Ten Minutes With a Perfumer–Behnaz Sarafpour
Behnaz Sarafpour led the design team at Barneys New York before launching her award-winning, eponymous, women’s ready-to-wear collection, eventually creating a line of luxury, organic, and eco-friendly fashions. In 2017, she launched Behnaz Fragrances, her water-based, single-note, flower essence line, which is sold at behnazsarafpour.com. The Iranian-born, Philadelphia-raised designer and her husband, Evan Shumeyko, share their circa-1780s Pound Ridge home with their watchful Italian greyhound, Atlas.
You were honored by First Lady Michelle Obama as the winner of the Smithsonian’s 2013 National Design Award. Were you always an eco-friendly designer?
Back in 2008, I started becoming very interested in how the work we did in the fashion industry affected the environment. If you visit fabric mills and garment factories, you see, in terms of waste and pollution, how bad it can be. I became fascinated with how to bring this to people’s attention.
What did you do?
I started moving a lot of my production locally to New York and devoting a part of my ready-to-wear collection to pieces that were made of organic fabrics, and they were all dyed and printed using plant-based dyes that were non-toxic.
What was the reaction?
I got tremendous support from the press, but it really wasn’t a trendy topic at that point.
Did you curtail your eco-friendly efforts?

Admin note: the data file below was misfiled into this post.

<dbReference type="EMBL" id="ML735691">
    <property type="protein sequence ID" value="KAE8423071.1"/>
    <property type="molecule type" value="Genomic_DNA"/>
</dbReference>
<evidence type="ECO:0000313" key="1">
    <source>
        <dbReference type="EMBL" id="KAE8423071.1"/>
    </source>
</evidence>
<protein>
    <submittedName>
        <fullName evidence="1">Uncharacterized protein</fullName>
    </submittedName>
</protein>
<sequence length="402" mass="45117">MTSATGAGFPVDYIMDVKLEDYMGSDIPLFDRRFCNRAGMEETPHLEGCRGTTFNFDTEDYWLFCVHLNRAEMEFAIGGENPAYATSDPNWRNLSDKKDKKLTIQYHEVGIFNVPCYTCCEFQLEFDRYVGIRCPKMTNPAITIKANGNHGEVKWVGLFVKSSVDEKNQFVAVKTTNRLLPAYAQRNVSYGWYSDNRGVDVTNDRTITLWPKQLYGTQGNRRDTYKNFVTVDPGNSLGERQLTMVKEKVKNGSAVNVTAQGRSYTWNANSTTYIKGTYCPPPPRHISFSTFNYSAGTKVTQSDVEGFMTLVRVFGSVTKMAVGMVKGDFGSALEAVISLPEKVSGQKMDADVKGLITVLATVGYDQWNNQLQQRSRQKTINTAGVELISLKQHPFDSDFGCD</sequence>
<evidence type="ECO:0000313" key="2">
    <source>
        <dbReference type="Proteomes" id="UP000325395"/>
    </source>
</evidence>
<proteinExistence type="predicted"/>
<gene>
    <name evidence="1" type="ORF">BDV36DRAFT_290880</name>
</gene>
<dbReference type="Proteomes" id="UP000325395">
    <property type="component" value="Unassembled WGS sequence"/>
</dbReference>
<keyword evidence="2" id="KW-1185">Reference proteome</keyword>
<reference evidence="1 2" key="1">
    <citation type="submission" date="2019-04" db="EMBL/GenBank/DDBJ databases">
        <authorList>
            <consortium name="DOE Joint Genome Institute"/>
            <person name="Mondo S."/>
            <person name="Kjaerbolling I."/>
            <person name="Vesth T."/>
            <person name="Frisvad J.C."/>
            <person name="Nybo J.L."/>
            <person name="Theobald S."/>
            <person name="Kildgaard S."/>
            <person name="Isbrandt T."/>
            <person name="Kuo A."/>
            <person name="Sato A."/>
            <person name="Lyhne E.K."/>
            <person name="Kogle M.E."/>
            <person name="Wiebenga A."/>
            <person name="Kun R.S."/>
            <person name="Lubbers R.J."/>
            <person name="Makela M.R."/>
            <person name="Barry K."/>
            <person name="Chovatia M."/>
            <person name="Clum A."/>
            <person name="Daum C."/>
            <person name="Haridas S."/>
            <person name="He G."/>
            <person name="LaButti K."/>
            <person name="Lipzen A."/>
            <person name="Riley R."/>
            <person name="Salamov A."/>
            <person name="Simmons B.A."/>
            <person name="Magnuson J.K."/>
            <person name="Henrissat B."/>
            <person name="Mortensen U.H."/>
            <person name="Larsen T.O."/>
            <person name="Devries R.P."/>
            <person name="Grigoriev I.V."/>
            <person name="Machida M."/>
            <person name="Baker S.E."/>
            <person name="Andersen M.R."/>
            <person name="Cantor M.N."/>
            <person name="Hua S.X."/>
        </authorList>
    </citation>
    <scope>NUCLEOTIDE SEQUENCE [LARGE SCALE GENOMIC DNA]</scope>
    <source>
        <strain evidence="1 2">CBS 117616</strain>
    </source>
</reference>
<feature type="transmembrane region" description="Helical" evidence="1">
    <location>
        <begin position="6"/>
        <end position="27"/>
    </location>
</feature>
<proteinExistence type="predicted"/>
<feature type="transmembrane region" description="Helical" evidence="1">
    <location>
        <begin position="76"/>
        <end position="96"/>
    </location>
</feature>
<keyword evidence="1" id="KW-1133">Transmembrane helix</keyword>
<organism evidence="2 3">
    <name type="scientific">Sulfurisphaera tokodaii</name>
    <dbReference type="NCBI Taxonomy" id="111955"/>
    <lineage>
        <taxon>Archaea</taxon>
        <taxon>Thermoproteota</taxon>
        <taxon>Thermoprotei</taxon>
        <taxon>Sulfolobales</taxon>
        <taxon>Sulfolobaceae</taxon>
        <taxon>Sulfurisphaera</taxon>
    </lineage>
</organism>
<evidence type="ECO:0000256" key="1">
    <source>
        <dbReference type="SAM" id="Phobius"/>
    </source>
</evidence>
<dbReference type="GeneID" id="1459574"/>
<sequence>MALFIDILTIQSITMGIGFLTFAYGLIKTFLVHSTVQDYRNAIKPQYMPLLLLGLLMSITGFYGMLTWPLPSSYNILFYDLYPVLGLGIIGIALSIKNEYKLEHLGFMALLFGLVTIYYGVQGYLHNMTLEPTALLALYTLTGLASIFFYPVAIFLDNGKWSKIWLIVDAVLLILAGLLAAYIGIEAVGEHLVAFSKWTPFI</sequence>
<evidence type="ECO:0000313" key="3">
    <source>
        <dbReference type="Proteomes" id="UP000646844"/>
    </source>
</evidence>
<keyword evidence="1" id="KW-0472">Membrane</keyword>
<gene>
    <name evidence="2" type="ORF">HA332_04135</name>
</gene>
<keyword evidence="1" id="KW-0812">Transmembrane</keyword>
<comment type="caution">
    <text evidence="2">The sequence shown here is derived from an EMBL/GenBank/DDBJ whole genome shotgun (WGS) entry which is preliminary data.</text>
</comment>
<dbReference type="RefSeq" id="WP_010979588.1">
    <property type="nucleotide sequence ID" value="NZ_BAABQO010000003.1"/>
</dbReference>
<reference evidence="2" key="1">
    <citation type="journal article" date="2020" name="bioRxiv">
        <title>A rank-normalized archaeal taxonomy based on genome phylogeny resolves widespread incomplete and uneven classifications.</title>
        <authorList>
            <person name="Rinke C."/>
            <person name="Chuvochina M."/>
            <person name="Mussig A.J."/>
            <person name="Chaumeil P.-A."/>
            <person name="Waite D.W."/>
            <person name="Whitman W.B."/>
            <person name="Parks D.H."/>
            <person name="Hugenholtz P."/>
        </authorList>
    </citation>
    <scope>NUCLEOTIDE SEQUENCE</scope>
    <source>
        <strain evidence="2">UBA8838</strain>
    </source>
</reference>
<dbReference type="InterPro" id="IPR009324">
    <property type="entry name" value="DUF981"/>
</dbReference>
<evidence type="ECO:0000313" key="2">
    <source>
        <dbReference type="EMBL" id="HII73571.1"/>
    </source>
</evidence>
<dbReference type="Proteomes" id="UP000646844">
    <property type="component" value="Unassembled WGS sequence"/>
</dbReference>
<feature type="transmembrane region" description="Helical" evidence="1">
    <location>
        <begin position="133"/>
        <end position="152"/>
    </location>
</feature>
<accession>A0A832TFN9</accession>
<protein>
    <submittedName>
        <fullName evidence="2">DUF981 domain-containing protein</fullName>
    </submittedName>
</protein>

No, I continued devoting a part of my work to that, and then about four years ago, I was thinking about what other products to create to address those issues and really resonate with the customer. That is where I got into doing natural fragrances. Everything I do in the fragrance business is made with fresh botanical extracts. All the way down to the alcohol that’s used in the perfume.
Did you collaborate with a beauty corporation?
No, I learned that mass-produced fragrances are all made of synthetics. Synthetics are very efficient. On the other hand, many of them have ingredients—preservatives—in them that are known to be hormone disruptors, which are not good for women’s health.
What was the alternative?
On a trip to Iran about 13 years ago, we visited a distillery where they were making distilled plant extracts. It was such a beautiful thing. So, after touring some cosmetics companies, I thought, why don’t we make natural plant extracts instead? It’s a luxury product, but it’s also good for you. And it perpetuates organic agriculture, which is good for the environment.
Tell us about your final product.
I like single-note fragrances. I started out with two steam-distilled, fresh flower waters. One was rose, and one was Neroli—which is orange blossom. My intention with my fragrances is to give people the feeling of being in nature. And, for me it’s more about quality than anything else. If you have—not a New York bodega bunch of roses, but—a real garden rose, when you breathe in that scent, it’s so beautiful in such a complex way, that I feel like if you can capture that in a bottle, why would you want anything more than that?